Gladys Hawk on Reciprocity
North Dakota Native American Essential Understanding number one is about sacred relatives. It states, native people practice a deep interconnectedness with the land, the resources, the water, all living things and all human beings. Land stewardship, respect for all two-legged, four-legged, winged, crawlers, and swimmers, and a strong belief in the sacredness of all human beings are key elements of our spirituality. In this Dakota Datebook, we'll hear Gladys Hawk, elder and educator, who was an enrolled member of the Standing Rock Sioux Tribe, share a bit about the importance of reciprocity with the land as we use its natural resources.
As a people everywhere, maybe we should kind of step back and see where we can make it better. There's a train track along where I live. Almost every other day I see hundreds and hundreds of carloads of coal going east. And I always think, I wonder what they put back in place of that coal. That's reciprocity. We have to give back what we take from the earth. We're not doing that.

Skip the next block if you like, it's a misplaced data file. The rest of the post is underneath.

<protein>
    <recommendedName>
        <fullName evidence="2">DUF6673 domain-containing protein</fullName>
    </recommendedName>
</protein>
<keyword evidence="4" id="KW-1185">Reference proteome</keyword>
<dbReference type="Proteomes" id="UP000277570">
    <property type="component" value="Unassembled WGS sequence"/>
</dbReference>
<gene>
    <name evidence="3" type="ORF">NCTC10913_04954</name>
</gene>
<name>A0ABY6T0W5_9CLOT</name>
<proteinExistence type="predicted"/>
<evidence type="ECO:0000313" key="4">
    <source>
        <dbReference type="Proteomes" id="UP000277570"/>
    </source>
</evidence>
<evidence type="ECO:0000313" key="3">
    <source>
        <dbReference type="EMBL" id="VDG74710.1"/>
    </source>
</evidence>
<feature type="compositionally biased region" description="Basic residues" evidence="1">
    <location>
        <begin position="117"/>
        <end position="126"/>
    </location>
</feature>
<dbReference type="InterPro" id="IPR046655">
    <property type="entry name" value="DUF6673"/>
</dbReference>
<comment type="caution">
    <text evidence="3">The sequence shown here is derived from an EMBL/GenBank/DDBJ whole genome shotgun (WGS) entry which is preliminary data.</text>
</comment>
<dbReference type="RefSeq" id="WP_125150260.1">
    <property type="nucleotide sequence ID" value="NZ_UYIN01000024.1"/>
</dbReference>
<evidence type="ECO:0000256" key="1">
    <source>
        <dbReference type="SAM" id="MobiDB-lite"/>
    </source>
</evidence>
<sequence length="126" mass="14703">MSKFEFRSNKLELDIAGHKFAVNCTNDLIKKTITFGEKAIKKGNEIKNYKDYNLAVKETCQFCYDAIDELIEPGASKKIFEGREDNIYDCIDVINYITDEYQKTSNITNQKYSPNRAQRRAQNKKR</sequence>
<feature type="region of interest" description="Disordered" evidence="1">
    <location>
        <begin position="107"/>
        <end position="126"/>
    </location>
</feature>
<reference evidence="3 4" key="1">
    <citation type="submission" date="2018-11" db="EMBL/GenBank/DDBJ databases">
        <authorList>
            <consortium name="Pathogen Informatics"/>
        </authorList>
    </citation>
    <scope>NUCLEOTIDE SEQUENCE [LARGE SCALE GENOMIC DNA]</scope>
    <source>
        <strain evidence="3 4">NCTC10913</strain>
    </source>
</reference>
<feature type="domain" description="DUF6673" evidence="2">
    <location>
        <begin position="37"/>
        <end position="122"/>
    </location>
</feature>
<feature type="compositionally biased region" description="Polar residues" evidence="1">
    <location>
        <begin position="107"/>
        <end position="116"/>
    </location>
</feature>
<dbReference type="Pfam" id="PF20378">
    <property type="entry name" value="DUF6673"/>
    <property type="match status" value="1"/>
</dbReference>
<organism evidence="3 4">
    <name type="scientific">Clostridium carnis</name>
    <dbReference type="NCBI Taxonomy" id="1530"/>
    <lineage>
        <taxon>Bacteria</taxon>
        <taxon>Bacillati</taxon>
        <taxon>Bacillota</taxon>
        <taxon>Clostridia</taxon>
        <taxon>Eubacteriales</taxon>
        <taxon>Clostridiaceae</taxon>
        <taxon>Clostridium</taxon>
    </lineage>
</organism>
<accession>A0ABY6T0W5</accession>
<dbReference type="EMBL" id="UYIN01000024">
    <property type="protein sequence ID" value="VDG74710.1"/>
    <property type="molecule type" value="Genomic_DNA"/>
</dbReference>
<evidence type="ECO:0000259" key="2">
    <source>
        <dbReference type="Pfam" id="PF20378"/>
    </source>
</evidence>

And so, we're experiencing all of this change, atmospheric changes that's coming. And we believe in a creator who made those for us? We have to stop and to say, oh, let's slow down here. What's going on? We have to call on elders to say, "What do you think we should do about this?" Bring it out in the open. We're going to cut you off right here. You want oil from the land? Okay, you can do this much, take so many barrels today and wait another year. But that seems impossible because we need that oil. We need that gas to move, to go to work, do all of the things that we need to do, even to warm this building. Even our trees are gone. We can't even burn wood anymore. It's against the law. We can't have fires. So what do we do? And so that's the question I will leave because I don't know the answer.
If you'd like to learn more about the North Dakota Native American essential understandings, and to listen to more Indigenous elder interviews, visit teachingsofourelders.org.